Need A Little Help On How To Make Autonomous Switcher

So in this video by Ri3D (https://www.youtube.com/watch?v=WbSfOFmx8LI&t=39) the guy mentions how the thing attached to the RoboRIO can switch between different autonomous for when they’re needed. I was wondering how could I assemble and program one? I’m a rookie programmer from a rookie team and one thing I learned from my first regional event (which we surprisingly ended up in 14th) is that the majority of the time between matches I’m recoding the autonomous and uploading it to my robot which reduced my time to talk with my alliance members and make a strategy as I’m also the team’s driver.

Most of the time I’m either switching my autonomous to move forward to a tote pick-up and move forward and vice versa with little tweaks here and there. So having this would have pretty much been a life saver in my last event. If only I had seen this earlier.

Being a rookie programmer with knowledge only on basic Java, I was wondering how I could make something similar to what was shown in the video. I know he’s using a screen with buttons on the RIOdunio, but Andy Mark is selling a whole kit with a touch screen. So what I’m asking for is pretty much a full tutorial on how to assemble and code an interface that would let me switch between different autonomous.

I’m potentially leaving for uni next year and I want to put my team’s next year coder in the best possible position because learning to code a robot is a little overwhelming. This would help out tremendously.

TL : DR) What I’m asking for is pretty much a full tutorial on how to assemble and code an interface that would let me switch between different pre-coded autonomous like the one shown in here https://www.youtube.com/watch?v=WbSfOFmx8LI&t=39 rather than having to hooking up a laptop every time.

This can be done on the robot, but a lot of teams find it even easier to put on their driver station (perfectly legal, as long as it isn’t touched or intereacted with during the actual autonomous period). Simply use a device which can pass a signal to the roboRIO, or to the TI breakout board you got in your kit of parts for custom driver station components. (could be any of a number of things…a potentiometer hooked to an analog input, a series of dip switches or jumpers on digital inputs, etc.)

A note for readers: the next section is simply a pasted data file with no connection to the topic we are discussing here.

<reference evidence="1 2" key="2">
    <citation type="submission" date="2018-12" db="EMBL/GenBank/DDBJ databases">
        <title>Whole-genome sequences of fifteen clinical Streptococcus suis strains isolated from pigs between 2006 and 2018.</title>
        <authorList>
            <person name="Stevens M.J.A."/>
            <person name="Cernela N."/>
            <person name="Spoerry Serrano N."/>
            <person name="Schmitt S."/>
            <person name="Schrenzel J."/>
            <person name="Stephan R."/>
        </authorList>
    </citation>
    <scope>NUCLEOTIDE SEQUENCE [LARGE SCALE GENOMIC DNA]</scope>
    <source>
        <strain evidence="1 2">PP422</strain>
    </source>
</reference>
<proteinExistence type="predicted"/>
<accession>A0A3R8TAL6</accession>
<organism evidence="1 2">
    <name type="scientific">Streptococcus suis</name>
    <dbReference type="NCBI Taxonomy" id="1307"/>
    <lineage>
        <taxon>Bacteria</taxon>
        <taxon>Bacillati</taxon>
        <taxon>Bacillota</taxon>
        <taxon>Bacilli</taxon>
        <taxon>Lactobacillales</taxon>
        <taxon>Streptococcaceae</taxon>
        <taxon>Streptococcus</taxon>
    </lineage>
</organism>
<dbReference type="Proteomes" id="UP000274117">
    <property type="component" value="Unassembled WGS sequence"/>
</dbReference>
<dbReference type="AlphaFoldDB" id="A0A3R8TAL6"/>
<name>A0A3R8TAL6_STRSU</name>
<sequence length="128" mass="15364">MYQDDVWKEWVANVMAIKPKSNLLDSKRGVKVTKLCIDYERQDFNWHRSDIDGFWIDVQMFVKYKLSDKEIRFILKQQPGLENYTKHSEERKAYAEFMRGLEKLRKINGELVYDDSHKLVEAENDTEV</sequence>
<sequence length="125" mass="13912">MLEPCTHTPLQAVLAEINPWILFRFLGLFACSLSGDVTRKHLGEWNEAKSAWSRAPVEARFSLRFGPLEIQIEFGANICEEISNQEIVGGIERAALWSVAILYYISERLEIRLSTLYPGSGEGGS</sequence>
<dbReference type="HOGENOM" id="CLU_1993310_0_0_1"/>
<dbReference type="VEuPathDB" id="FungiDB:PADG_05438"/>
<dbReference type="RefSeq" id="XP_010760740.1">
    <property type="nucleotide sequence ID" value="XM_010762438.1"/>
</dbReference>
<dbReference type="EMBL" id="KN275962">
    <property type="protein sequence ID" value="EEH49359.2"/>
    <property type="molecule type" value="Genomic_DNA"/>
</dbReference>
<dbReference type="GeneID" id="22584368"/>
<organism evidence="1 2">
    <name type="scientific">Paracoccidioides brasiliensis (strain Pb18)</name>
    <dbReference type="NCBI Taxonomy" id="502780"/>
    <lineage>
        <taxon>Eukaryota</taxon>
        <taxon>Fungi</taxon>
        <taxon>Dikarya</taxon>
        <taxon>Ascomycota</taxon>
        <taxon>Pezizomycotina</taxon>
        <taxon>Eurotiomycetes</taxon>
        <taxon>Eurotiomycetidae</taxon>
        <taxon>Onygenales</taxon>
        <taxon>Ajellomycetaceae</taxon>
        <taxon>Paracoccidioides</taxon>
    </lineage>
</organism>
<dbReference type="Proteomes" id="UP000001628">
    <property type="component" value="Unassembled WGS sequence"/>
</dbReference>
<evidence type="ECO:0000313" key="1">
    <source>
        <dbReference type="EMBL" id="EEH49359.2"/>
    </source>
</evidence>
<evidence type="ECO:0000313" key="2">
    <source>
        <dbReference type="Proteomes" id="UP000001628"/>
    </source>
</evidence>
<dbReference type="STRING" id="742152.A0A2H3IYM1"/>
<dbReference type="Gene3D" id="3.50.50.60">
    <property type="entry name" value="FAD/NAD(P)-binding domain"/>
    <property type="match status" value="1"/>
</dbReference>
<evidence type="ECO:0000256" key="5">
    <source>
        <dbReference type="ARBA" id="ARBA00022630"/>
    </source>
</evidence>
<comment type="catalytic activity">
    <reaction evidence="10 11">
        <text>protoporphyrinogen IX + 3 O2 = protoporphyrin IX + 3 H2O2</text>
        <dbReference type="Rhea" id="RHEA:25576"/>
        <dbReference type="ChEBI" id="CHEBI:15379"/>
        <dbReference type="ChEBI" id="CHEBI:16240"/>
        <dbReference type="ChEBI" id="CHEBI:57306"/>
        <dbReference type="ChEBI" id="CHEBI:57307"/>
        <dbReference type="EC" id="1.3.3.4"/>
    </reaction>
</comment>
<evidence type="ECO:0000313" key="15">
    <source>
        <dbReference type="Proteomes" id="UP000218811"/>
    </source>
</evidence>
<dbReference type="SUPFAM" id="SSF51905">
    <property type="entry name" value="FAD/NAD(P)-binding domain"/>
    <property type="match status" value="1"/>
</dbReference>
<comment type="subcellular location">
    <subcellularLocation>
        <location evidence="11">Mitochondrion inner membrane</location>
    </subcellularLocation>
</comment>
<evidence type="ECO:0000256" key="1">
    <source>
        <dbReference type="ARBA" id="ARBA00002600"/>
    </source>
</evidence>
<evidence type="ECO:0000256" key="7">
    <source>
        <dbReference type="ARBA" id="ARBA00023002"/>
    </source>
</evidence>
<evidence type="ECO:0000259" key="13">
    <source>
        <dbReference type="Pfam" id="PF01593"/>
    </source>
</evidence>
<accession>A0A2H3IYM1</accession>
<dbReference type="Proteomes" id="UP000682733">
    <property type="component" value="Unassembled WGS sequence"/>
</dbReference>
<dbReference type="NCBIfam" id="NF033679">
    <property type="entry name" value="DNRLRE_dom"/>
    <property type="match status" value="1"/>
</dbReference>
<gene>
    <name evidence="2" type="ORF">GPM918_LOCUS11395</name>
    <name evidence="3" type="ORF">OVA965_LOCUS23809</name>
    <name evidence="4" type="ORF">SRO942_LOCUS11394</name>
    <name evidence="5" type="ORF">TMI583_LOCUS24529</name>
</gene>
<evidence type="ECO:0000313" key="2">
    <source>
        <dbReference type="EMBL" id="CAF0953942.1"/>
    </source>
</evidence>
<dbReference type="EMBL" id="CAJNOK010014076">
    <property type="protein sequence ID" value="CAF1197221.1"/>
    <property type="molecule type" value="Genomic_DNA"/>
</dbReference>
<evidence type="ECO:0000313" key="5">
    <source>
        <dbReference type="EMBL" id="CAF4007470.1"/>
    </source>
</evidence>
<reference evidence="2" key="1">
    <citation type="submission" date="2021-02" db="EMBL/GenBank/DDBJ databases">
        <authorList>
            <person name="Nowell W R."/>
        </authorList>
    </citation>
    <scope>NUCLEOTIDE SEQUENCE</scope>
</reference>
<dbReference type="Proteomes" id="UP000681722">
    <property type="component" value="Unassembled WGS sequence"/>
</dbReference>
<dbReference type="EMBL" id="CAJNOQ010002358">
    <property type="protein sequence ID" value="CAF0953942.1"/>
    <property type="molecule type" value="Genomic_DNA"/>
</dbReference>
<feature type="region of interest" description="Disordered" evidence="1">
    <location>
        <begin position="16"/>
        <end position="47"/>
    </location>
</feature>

In your code, you would load all possible autonomous modes on to the roboRIO. When autonomous starts, the first thing you do is read the value of this device. Using if-else statements, or a case structure, you would tell your robot to do one of any number of possible autonomous modes.

I would use SmartDashboard/SendableChooser, it’ll be easier.

On the RoboRio, you can use the Digital IO and/or the Analog IO ports.

You set up a switch (single pole, double throw), with the outside posts going to +5 and ground (red and black wires), and the middle post connected to signal (white). You then see whether the switch is on/off for DIO, or above or below 2.5 volts for AIO.

The easier way is to use smart dashboard. I prefer writing a variable to the smart dashboard, and reading it back. The variable can be changed at any time, up to the time when autonomous starts. You then read the value during Autonomous Init to determine which autonomous program to run.